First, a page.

Cody

Jan Orwat

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Jan Orwat submitted a Comment to Solution 1102049

Your output y is a row vector (or scalar), but in 3'rd test it should be a column vector. Predefine y first with the same size as x.

on 13 Jan 2017 at 8:16

Jan Orwat received Strings I Master badge

on 13 Dec 2016

Jan Orwat received Indexing II Master badge

on 18 Nov 2016

Jan Orwat submitted a Comment to Solution 1050679

You don't need integrator1, then change Gain

on 11 Nov 2016

Jan Orwat liked Solution 1044314

on 9 Nov 2016

Jan Orwat submitted a Comment to Solution 1047166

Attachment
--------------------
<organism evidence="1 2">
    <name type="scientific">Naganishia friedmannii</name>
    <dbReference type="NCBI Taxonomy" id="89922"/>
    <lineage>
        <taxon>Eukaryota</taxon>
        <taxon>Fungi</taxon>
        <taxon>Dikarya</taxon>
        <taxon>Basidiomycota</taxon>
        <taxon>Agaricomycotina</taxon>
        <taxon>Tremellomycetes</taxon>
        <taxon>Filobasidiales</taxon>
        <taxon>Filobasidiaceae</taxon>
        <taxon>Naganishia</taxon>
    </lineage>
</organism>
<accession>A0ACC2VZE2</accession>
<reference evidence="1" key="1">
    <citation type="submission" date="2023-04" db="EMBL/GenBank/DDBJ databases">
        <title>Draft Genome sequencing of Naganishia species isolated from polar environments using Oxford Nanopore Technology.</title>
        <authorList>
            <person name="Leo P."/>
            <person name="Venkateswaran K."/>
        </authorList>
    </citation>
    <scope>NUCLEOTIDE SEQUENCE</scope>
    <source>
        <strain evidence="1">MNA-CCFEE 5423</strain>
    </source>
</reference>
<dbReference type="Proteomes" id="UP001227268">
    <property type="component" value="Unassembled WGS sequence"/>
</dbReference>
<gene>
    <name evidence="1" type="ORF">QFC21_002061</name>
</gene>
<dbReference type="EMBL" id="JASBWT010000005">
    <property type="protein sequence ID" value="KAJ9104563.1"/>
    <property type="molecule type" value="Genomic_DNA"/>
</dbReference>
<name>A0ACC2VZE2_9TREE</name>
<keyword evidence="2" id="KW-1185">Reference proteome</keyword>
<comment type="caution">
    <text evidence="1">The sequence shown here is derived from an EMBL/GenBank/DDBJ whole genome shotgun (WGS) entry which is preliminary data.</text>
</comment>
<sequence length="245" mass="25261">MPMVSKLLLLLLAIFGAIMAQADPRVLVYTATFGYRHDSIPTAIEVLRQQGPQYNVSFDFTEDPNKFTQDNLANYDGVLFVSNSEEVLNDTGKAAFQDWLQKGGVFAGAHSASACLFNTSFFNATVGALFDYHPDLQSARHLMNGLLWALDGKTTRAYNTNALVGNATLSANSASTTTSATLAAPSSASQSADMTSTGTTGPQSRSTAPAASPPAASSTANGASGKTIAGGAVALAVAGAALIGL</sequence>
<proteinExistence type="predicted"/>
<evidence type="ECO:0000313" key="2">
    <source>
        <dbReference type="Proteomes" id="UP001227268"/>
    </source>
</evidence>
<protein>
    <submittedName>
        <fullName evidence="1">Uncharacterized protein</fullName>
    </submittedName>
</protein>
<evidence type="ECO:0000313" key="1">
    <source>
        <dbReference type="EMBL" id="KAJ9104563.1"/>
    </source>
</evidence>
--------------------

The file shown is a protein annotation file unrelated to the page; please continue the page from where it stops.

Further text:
Thus it is not a 4-parasitic number. It doesn't meet the definition. Nevertheless is a great example of a cyclic number. You can get different cyclic permutations when multiply 142857 by 1, 2, 3, 4, 5 and 6. For 5 you got shift by one digit, therefore it's 5-parasitic.

on 8 Nov 2016

Jan Orwat submitted a Comment to Solution 1047978

This solution shows a little bit different approach to the problem. It leads to nice, short code.

on 8 Nov 2016

Jan Orwat received Indexing I Master badge

on 8 Nov 2016

Jan Orwat submitted a Comment to Solution 1047166

There is 4, not 5

on 8 Nov 2016

Jan Orwat submitted a Comment to Problem 1771. Polygonal numbers

Explain why. It makes a lot of sense to me, and it's a lot easier (and makes even more educational sense) with 2016b. Just learn the difference between * and .* and ask yourself you need 1st or 2nd.

on 15 Oct 2016

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